The ultimate supreme: Every ‘American Horror Story’ season, ranked
After teasing it for what seems like forever, Ryan Murphy and co. finally did the American Horror Story crossover season between Coven and Murder House in season eight. AHS veterans Jessica Lange, Sarah Paulson, Evan Peters, and Kathy Bates with Cheyenne Jackson, Billy Eichner, and Leslie Grossman returned, and in the greatest casting move ever Joan Collins also joined in.
We’re of the opinion Asylum, Coven, and Murder House feature some of the best storytelling and tone of the entire anthology series. As we reflect on past seasons and gear up for season nine this fall on FX, we figured it’s time to organize our feelings for the show by ranking seasons one to seven of American Horror Story. The order may surprise you.
Everything sounded great: Lady Gaga (A Star Is Born) was to return, Cuba Gooding Jr. (Men of Honor) was to enjoy a lead role, and the plotline – revolving around a doomed documentary crew with footage from their actual documentary – sounded full of meta horror treats. The result, however, was predictable, slow, and disappointing despite some fairly effective murder scenes.
We all cackled like lunatics when we heard that Murphy would be basing Cult around the current fraught political climate and the results from the 2016 U.S. election. “It’s so smart!”, we all glibly enthused while power drinking the largest glass of wine known to humanity, “because we’re literally living in an American horror story right now!”
The season actually wasn’t awful – and the addition of Eichner (What Happens in Vegas) and Grossman (Popular) was a touch of genius – but it was a little too on the nose with its metaphors about gaslighting and political clowns even if we appreciated how utterly brutal the show got.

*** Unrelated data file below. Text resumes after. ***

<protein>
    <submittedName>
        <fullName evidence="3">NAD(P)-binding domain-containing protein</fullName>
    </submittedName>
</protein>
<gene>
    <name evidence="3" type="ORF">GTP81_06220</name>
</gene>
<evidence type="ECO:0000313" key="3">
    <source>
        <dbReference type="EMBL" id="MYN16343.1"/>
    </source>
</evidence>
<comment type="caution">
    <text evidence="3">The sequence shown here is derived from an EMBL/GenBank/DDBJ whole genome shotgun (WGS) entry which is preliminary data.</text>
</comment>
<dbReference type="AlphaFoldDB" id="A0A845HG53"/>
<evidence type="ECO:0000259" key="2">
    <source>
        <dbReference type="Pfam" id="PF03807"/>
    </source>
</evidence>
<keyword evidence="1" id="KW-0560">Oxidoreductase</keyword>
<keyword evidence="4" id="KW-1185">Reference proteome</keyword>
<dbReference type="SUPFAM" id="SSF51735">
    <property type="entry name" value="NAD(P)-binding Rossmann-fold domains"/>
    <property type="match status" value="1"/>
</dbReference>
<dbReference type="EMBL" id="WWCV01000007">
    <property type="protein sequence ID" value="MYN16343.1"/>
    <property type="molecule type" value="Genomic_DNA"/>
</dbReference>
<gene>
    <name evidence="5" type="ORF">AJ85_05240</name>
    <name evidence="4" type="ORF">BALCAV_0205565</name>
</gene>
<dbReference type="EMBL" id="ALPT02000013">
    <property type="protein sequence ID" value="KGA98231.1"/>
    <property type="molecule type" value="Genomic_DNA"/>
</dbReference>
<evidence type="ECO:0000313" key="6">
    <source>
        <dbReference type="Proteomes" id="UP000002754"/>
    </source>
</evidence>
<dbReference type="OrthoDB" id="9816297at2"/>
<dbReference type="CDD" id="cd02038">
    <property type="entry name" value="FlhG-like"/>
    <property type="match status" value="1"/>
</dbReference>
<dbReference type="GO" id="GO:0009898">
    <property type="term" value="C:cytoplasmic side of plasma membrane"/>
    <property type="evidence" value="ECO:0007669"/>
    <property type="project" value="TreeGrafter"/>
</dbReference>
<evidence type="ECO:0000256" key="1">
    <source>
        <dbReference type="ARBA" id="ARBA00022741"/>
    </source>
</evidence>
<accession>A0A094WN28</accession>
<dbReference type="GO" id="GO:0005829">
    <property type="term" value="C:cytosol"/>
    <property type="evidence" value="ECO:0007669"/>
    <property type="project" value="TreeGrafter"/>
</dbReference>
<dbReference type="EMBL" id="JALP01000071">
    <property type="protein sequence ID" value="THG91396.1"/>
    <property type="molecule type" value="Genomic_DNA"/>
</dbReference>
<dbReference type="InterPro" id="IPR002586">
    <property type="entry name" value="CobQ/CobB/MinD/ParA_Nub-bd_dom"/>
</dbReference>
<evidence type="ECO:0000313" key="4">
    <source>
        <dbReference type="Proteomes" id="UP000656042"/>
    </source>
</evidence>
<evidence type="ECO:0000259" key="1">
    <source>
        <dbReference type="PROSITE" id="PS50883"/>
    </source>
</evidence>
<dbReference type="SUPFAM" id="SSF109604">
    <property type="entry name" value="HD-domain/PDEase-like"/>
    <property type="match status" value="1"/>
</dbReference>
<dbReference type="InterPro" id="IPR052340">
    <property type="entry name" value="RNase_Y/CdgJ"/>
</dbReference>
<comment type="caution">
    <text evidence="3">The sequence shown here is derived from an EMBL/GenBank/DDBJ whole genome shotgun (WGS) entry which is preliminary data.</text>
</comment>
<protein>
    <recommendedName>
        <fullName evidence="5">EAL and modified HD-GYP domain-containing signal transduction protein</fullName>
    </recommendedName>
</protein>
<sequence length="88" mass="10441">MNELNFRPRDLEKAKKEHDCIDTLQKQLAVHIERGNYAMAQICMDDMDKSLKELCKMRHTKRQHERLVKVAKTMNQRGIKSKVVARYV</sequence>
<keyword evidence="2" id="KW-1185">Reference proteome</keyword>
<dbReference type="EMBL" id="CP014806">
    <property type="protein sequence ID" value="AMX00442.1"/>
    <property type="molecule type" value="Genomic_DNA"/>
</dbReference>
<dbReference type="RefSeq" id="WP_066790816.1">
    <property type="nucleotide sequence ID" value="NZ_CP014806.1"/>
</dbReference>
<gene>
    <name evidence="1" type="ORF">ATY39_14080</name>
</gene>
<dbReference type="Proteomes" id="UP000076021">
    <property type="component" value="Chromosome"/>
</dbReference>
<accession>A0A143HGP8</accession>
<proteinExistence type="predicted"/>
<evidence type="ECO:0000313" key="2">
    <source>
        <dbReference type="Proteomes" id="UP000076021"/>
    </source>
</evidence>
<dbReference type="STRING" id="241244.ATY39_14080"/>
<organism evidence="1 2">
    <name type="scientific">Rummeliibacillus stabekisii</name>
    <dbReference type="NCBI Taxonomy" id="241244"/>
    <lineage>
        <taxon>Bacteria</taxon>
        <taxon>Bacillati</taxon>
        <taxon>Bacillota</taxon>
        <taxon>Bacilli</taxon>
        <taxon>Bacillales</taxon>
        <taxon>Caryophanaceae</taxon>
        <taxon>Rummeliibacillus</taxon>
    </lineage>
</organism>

Easily the most innovative and visually striking season of all of them, Freak Show is also the most playful and conspicuously queer. However it features a set of fascinating characters that are never quite fully utilized within the plot.
Regardless, we loved the batshit musical interludes provided in this season and are still living for Bette and Dot Tattler’s (Paulson) cover of Fiona Apple’s “Criminal” and Elsa Mars (Lange) in full David Bowie regalia performing “Life on Mars”. Plus, the introduction of Twisty the Clown (John Carroll Lynch) – iconic!
When Hotel was good, it was spectacular, and when it was bad, it was almost unwatchable. Luckily the good just about outweighs the bad – even if we still don’t buy the need for all the bullshit exploitative rape scenes – with Gaga proving herself to be a bigger force of nature than we ever could have imagined as seductive vampire queen The Countess. We also deeply appreciated seeing Wes Bentley (American Beauty) getting work again and enjoying a subplot lifted almost directly from David Fincher’s Se7en.
This season gets a lot of hate and we’re not here for any of it. As far as we’re concerned Coven helped to kick start a new era of teen horror and a newfound resurgence of witch stories, for which we’re eternally grateful.
As well as featuring the greatest guest star of the entire show – Stevie Nicks as herself – the season also features some of the best performances from its cast including Emma Roberts (Nerve), Lily Rabe (Miss Stevens), Frances Conroy (Six Feet Under), Angela Bassett (Olympus Has Fallen), and Gabourey Sidibe (Seven Psychopaths).
All witchcraft aside, the season is also notable for featuring scenes where Taissa Farmiga (The Final Girls) ploughs through a crowd of zombies with a chainsaw like a teenage Ash Williams (Bruce Campbell) from The Evil Dead and kills her rapist by fucking him to death. It doesn’t get much better than that, folks!
The original season is as weird and fiendish as you remember it being. Perfectly combining the domestic horror of a fledgling marriage between a tortured couple (played by Connie Britton and Dylan McDermott) with a teenage subplot so full of supernatural angst it feels like it could have pulled straight from a Buffy the Vampire Slayer episode, the season is full of camp menacing delights and unexpected twists and turns.
By far the weirdest and most ambitious season, Asylum feels the most confident even at its most preposterous. It matches some earnest sociopolitical commentary about the historical silencing of women and the stigma of mental health with some of the craziest feats of storytelling ever seen on screen. Nuns! Nazis! Aliens!
It seriously has it all, and regardless of how strange a turn the show takes you never doubt the direction for a second. Plus, can we all just appreciate how wonderful James Cromwell (The Green Mile), Zachary Quinto (Star Trek), Chloë Sevigny (Boys Don’t Cry), Clea DuVall (Argo), and Ian McShane (American Gods) are in this season? All of them – no matter how big or small their role – really bring their performances alongside Murphy’s returning cast members.